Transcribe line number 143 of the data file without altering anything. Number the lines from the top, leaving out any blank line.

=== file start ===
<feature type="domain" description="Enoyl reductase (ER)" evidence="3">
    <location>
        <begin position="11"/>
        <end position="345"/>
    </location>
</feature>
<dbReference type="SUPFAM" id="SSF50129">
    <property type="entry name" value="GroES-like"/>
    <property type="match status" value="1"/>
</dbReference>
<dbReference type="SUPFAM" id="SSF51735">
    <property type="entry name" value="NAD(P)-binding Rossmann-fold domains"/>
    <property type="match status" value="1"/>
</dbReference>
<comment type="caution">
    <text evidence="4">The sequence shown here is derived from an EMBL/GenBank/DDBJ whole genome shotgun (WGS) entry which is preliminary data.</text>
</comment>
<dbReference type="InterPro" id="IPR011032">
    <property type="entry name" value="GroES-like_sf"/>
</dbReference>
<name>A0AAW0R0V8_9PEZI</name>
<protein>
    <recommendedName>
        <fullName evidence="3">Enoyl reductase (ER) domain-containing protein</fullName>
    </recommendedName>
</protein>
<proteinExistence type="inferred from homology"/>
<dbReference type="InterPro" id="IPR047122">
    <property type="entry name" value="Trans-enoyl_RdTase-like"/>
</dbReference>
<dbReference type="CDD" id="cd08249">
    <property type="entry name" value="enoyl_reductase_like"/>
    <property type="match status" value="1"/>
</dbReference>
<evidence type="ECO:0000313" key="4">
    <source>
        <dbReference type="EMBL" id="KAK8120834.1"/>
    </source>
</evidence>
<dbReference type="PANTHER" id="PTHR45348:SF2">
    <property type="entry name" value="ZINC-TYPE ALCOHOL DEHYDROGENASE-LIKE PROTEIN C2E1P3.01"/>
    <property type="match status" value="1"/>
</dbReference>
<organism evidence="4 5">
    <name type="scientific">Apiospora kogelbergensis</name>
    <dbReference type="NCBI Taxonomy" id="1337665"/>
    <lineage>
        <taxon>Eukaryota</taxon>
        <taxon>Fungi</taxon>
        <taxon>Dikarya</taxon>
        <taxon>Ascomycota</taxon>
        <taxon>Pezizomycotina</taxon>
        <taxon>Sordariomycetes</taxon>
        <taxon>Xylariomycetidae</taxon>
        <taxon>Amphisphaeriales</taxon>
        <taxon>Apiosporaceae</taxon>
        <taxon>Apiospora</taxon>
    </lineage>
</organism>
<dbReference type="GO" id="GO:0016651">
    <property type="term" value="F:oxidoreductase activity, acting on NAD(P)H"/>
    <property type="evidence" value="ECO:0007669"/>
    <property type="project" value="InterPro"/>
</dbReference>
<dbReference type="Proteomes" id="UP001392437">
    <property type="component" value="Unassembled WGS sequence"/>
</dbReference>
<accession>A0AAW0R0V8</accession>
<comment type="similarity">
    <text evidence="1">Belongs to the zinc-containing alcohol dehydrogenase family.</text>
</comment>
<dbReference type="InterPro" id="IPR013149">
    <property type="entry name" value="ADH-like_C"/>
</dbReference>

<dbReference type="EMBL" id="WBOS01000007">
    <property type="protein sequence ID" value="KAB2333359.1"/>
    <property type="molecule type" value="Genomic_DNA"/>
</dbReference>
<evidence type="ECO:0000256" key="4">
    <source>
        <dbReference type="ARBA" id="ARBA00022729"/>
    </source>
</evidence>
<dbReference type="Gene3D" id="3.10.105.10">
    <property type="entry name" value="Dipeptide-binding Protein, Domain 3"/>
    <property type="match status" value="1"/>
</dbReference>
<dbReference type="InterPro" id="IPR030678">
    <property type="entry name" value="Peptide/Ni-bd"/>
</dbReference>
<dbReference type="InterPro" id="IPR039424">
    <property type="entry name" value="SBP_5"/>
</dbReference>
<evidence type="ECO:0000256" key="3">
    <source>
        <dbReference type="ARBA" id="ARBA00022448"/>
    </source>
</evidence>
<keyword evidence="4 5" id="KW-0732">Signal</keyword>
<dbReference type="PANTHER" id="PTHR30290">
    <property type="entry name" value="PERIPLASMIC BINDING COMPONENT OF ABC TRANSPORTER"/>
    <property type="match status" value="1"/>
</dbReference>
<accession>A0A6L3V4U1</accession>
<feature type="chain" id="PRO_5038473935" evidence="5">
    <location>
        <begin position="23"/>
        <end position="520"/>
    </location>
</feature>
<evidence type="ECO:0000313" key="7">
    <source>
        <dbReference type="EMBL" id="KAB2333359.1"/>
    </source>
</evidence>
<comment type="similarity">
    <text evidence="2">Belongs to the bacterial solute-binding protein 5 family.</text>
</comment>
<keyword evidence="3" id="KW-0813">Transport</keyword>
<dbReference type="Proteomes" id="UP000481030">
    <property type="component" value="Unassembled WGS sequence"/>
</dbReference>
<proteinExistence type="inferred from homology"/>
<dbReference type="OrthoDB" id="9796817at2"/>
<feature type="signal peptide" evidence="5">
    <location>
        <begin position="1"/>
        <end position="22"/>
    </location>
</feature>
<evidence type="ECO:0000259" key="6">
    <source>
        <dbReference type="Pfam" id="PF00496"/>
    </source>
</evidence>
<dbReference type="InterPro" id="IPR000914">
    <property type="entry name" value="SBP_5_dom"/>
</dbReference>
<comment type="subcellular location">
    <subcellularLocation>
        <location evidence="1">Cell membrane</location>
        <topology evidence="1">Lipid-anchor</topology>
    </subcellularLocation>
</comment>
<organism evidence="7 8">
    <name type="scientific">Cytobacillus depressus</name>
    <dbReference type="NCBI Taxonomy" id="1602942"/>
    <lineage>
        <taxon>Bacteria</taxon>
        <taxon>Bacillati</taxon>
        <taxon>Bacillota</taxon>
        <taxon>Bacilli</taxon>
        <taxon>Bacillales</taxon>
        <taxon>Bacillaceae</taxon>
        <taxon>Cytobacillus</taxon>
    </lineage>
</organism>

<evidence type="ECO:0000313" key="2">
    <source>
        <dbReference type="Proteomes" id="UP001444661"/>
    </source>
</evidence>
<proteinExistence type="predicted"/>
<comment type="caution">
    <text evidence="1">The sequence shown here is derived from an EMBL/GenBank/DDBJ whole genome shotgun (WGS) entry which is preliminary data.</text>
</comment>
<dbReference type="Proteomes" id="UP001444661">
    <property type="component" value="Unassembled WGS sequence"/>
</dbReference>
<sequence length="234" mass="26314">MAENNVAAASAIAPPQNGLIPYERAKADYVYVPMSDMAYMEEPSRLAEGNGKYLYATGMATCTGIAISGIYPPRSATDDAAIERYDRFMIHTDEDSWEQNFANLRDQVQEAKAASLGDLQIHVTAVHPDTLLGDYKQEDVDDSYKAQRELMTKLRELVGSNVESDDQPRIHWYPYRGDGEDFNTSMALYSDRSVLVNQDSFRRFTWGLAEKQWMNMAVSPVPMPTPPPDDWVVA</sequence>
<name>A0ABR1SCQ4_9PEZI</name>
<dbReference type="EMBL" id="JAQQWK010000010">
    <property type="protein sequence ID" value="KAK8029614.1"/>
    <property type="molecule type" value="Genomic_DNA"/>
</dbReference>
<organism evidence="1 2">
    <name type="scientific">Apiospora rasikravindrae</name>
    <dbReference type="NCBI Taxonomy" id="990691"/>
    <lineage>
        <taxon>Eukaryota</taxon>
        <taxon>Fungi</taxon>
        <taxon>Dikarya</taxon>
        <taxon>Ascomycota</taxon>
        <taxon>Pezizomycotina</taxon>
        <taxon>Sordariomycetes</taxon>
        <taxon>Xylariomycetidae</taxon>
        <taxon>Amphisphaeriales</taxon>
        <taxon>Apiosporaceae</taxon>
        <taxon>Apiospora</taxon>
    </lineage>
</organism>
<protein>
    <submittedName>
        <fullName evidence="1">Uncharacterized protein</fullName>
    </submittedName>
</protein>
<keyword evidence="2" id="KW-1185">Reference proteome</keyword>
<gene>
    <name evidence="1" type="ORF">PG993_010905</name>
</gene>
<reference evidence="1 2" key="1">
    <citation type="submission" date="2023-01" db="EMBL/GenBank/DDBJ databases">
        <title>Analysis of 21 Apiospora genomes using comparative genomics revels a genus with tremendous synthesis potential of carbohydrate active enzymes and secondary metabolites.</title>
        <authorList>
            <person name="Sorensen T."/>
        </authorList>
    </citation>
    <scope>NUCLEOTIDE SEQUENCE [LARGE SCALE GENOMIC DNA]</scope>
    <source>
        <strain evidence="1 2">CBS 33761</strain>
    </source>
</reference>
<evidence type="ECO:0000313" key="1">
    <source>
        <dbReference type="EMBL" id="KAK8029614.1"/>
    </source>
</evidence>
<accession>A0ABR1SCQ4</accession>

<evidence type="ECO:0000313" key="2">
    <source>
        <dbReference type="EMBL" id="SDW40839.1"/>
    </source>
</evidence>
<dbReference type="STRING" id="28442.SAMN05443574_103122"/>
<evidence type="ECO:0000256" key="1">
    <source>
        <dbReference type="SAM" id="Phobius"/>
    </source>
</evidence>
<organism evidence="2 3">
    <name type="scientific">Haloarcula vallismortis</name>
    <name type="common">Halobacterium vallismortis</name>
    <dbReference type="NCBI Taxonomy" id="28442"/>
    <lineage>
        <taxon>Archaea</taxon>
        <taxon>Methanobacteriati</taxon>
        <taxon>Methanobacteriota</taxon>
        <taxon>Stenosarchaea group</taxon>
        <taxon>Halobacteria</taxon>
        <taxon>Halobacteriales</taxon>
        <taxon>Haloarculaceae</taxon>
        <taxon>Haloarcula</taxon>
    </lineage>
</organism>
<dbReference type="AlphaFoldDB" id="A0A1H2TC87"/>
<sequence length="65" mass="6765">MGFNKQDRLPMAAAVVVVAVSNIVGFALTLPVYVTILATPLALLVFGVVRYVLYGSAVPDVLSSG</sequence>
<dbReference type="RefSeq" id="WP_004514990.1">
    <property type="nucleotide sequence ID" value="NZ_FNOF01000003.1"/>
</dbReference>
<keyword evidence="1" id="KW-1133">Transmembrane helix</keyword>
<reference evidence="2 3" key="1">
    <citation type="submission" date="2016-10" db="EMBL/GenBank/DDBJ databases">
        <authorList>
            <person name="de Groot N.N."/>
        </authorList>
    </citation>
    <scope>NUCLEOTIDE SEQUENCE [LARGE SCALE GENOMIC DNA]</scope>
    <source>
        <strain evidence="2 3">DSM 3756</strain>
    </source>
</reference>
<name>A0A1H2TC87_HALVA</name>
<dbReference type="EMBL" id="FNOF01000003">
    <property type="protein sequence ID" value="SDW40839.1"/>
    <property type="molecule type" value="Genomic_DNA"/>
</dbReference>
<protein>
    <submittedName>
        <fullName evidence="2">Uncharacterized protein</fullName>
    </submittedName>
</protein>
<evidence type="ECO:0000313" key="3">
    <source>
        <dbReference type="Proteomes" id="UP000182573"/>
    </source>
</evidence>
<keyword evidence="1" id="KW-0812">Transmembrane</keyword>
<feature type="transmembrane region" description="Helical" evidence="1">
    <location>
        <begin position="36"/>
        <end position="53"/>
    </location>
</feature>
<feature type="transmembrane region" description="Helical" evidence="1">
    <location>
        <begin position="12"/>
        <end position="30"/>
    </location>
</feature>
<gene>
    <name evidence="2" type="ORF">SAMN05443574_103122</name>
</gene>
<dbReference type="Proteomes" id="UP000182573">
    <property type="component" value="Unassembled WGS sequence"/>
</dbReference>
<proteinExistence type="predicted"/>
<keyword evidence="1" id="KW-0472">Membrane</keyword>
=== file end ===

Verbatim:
    </subcellularLocation>